ALASKA STATE LEGISLATURE HOUSE STATE AFFAIRS STANDING COMMITTEE April 21, 2005 8:10 a.m. MEMBERS PRESENT Representative Paul Seaton, Chair Representative Jim Elkins Representative Bob Lynn Representative Jay Ramras Representative Berta Gardner Representative Max Gruenberg MEMBERS ABSENT Representative Carl Gatto, Vice Chair COMMITTEE CALENDAR HOUSE JOINT RESOLUTION NO. 12 Proposing amendments to the Constitution of the State of Alaska relating to the repeal of the budget reserve fund. - MOVED CSHJR 12(W&M) OUT OF COMMITTEE HOUSE BILL NO. 86 "An Act establishing in the office of the ombudsman a state executive branch employee fraud, waste, and abuse report hotline program." - MOVED CSHB86(STA) OUT OF COMMITTEE HOUSE BILL NO. 34 "An Act relating to the expungement of records relating to conviction set asides granted after suspended imposition of sentence." - HEARD AND HELD HOUSE BILL NO. 146 "An Act relating to an extension for review and approval of revisions to the Alaska coastal management program; providing for an effective date by amending the effective date of sec. 45, ch. 24, SLA 2003; and providing for an effective date." - BILL HEARING CANCELED CS FOR SENATE BILL NO. 141(FIN) "An Act relating to the teachers' and public employees' retirement systems and creating defined contribution and health reimbursement plans for members of the teachers' retirement system and the public employees' retirement system who are first hired after July 1, 2005; relating to university retirement programs; establishing the Alaska Retirement Management Board to replace the Alaska State Pension Investment Board, the Alaska Teachers' Retirement Board, and the Public Employees' Retirement Board; adding appeals of the decisions of the administrator of the teachers' and public employees' retirement systems to the jurisdiction of the office of administrative hearings; providing for nonvested members of the teachers' retirement system defined benefit plans to transfer into the teachers' retirement system defined contribution plan and for nonvested members of the public employees' retirement system defined benefit plans to transfer into the public employees' retirement system defined contribution plan; providing for political subdivisions and public organizations to request to participate in the public employees' defined contribution retirement plan; and providing for an effective date." - BILL HEARING CANCELED HOUSE BILL NO. 238 "An Act relating to contribution rates for employers and members in the defined benefit plans of the teachers' retirement system and the public employees' retirement system and to the ad-hoc post-retirement pension adjustment in the teachers' retirement system; requiring insurance plans provided to members of the teachers' retirement system, the judicial retirement system, the public employees' retirement system, and the former elected public officials retirement system to provide a list of preferred drugs; relating to defined contribution plans for members of the teachers' retirement system and the public employees' retirement system; and providing for an effective date." - BILL HEARING CANCELED PREVIOUS COMMITTEE ACTION BILL: HJR 12 SHORT TITLE: CONST. AM: BUDGET RESERVE FUND REPEAL SPONSOR(s): REPRESENTATIVE(s) HARRIS 02/18/05 (H) READ THE FIRST TIME - REFERRALS 02/18/05 (H) W&M, STA, JUD, FIN 04/01/05 (H) W&M AT 8:30 AM CAPITOL 106 04/01/05 (H) Heard & Held 04/01/05 (H) MINUTE(W&M) 04/08/05 (H) W&M AT 8:30 AM CAPITOL 106 04/08/05 (H) Heard & Held 04/08/05 (H) MINUTE(W&M) 04/11/05 (H) W&M AT 8:30 AM CAPITOL 106 04/11/05 (H) Moved CSHJR 12(W&M) Out of Committee 04/11/05 (H) MINUTE(W&M) 04/12/05 (H) W&M RPT CS(W&M) NT 3DP 1NR 04/12/05 (H) DP: WILSON, SEATON, WEYHRAUCH; 04/12/05 (H) NR: SAMUELS 04/19/05 (H) STA AT 8:00 AM CAPITOL 106 04/19/05 (H) Scheduled But Not Heard 04/20/05 (H) STA AT 8:00 AM CAPITOL 106 04/20/05 (H) Scheduled But Not Heard 04/21/05 (H) STA AT 8:00 AM CAPITOL 106 BILL: HB 86 SHORT TITLE: OMBUDSMAN HOTLINE SPONSOR(s): REPRESENTATIVE(s) MEYER 01/19/05 (H) READ THE FIRST TIME - REFERRALS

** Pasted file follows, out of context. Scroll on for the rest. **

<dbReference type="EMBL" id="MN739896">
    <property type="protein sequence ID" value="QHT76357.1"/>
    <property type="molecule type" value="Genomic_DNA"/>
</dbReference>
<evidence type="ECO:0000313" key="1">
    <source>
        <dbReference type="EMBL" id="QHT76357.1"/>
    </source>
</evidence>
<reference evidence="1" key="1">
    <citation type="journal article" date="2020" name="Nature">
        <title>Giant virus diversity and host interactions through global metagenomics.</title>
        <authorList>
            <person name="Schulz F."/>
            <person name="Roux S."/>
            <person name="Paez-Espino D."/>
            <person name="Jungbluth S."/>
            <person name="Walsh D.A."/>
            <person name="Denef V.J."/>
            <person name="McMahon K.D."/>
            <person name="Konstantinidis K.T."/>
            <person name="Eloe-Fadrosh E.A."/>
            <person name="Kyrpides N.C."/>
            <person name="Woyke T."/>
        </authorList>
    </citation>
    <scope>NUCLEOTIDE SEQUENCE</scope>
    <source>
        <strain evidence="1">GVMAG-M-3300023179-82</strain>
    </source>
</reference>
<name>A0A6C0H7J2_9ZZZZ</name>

01/19/05 (H) STA, JUD 04/07/05 (H) STA AT 8:00 AM CAPITOL 106 04/07/05 (H) Heard & Held 04/07/05 (H) MINUTE(STA) 04/21/05 (H) STA AT 8:00 AM CAPITOL 106 BILL: HB 34 SHORT TITLE: EXPUNGEMENT OF SET ASIDES SPONSOR(s): REPRESENTATIVE(s) WEYHRAUCH